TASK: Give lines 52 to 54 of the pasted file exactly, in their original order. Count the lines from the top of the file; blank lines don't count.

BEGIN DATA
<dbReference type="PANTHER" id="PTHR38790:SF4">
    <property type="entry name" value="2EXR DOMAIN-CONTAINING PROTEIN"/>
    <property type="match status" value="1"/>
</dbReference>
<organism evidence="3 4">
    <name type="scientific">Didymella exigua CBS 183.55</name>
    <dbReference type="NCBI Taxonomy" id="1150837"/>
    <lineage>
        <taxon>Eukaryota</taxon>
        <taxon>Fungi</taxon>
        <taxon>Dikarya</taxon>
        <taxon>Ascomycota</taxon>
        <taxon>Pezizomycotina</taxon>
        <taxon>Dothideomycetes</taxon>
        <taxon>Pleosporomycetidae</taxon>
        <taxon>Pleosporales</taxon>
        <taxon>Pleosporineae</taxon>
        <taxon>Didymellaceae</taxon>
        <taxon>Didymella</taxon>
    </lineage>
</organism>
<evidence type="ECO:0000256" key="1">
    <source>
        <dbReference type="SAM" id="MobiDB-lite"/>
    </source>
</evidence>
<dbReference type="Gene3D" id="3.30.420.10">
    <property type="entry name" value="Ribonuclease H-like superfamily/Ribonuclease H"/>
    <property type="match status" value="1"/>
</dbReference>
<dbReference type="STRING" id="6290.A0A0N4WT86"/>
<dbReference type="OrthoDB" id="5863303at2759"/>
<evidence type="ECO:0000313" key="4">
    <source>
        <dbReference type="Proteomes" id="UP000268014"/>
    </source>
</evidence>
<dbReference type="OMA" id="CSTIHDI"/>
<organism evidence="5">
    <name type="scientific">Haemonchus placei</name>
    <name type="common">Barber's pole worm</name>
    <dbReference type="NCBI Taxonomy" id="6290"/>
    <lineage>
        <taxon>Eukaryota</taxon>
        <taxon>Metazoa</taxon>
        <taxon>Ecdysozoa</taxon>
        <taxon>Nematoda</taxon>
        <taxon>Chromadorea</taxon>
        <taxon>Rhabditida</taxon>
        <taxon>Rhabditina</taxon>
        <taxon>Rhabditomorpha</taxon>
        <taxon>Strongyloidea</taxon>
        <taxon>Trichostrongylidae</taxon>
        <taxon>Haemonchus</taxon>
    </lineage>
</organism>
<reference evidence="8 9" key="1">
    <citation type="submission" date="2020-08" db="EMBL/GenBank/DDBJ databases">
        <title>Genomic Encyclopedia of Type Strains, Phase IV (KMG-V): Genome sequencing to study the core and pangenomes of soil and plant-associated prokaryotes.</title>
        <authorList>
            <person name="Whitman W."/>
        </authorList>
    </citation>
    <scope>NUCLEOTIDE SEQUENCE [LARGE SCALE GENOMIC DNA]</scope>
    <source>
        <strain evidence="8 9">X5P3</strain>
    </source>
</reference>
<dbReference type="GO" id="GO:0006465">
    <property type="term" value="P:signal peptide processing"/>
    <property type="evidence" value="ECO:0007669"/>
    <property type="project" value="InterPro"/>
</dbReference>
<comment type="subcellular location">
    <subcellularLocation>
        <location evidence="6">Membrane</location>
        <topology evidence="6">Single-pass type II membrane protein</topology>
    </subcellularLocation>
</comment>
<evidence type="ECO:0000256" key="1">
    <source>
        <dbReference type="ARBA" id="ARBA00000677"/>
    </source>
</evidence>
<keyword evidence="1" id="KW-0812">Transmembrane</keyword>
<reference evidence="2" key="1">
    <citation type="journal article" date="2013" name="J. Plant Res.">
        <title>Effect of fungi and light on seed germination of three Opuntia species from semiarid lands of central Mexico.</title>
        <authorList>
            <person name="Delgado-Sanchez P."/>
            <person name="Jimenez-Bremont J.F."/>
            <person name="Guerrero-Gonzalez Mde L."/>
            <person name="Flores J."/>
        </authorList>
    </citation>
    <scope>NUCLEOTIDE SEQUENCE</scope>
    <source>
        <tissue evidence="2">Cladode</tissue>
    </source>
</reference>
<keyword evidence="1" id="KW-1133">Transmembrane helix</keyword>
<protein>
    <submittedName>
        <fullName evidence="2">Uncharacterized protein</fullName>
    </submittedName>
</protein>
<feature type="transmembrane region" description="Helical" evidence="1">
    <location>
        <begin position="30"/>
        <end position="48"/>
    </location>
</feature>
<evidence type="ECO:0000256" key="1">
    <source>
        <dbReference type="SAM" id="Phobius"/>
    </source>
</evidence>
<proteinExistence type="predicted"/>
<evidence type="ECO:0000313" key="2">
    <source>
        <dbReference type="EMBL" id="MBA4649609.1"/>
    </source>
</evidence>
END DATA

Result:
        <taxon>Strongyloidea</taxon>
        <taxon>Trichostrongylidae</taxon>
        <taxon>Haemonchus</taxon>